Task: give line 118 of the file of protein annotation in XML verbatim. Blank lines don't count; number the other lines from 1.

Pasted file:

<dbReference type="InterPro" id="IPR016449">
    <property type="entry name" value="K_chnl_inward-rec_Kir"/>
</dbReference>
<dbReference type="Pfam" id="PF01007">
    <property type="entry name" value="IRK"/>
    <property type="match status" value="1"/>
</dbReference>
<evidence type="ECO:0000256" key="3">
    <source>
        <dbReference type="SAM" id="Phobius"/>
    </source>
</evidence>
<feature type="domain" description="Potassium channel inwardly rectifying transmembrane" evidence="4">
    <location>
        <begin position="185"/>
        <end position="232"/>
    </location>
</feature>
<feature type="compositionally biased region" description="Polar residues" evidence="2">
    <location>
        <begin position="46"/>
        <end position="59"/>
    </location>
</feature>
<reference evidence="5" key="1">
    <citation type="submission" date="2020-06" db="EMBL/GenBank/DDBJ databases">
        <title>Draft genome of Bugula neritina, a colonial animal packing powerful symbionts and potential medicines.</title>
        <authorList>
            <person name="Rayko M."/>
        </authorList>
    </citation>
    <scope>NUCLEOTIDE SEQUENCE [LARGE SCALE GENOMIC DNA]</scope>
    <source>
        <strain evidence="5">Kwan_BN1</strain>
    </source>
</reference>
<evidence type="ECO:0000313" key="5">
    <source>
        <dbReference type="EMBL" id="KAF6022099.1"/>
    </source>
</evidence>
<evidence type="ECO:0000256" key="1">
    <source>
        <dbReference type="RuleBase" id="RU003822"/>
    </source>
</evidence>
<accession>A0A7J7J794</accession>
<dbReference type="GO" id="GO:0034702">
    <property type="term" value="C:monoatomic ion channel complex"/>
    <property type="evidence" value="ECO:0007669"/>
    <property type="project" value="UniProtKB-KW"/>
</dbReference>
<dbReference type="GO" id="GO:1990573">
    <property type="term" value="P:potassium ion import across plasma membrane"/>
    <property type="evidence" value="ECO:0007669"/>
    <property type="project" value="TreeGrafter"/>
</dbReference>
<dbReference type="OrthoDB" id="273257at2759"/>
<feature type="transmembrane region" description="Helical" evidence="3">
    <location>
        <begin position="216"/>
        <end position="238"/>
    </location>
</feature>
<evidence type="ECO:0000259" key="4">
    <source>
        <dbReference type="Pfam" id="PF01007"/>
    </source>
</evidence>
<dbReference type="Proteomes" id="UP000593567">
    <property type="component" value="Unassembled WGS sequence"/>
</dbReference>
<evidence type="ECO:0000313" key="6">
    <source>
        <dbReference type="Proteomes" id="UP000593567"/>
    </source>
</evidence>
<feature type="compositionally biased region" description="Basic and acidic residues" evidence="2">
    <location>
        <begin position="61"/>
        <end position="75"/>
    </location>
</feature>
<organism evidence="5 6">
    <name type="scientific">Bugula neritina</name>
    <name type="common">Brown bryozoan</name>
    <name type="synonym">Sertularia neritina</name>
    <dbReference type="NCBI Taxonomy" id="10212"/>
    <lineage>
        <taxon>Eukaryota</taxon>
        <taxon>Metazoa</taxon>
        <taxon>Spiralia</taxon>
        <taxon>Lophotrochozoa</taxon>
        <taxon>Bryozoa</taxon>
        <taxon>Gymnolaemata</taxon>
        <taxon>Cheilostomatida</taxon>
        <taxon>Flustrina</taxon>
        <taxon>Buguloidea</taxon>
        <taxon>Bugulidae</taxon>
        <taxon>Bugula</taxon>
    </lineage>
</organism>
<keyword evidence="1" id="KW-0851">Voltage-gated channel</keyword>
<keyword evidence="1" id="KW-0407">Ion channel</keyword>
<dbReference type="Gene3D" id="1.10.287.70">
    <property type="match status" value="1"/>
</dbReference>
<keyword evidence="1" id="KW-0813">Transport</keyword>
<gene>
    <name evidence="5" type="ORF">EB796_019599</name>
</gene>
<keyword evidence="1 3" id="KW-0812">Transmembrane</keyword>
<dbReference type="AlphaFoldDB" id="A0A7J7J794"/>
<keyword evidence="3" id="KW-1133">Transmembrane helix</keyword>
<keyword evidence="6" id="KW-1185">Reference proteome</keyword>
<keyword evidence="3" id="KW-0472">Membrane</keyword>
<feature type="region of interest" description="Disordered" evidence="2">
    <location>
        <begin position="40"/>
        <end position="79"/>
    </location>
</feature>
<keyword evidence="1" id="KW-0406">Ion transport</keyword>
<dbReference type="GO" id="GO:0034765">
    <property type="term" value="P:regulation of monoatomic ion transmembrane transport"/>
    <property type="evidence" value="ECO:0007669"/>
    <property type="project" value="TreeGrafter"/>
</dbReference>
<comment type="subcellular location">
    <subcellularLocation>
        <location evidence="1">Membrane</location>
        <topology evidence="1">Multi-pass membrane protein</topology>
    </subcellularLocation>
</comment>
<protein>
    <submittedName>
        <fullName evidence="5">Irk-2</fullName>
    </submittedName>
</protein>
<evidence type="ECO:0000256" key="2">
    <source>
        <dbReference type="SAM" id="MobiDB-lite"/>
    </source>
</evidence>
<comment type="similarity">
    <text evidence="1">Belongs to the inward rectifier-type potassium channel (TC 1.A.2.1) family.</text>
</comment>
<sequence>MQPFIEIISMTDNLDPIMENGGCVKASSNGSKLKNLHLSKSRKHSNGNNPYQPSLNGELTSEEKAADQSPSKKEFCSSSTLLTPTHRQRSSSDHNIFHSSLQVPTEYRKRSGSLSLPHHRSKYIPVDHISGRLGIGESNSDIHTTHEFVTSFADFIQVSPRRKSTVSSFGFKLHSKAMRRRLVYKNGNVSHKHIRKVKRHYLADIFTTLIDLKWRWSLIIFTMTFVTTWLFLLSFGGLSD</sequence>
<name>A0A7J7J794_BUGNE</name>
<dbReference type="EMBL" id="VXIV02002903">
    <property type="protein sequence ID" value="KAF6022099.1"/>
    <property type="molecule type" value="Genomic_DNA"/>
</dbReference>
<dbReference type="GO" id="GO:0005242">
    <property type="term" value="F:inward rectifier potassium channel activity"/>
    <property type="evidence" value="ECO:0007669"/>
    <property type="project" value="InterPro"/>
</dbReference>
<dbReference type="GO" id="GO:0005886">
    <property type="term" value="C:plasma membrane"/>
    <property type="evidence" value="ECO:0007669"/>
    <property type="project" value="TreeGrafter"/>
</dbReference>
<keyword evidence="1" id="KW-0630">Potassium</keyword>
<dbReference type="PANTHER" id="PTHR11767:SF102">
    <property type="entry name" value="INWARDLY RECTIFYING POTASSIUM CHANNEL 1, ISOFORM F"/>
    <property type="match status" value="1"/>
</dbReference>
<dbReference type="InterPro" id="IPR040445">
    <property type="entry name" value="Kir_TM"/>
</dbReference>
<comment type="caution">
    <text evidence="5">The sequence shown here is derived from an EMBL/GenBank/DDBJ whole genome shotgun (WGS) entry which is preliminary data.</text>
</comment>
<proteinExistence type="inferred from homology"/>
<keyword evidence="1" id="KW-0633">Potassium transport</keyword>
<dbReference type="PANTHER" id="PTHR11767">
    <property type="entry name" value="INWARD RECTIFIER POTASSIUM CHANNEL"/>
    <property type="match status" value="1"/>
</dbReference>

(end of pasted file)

    <location>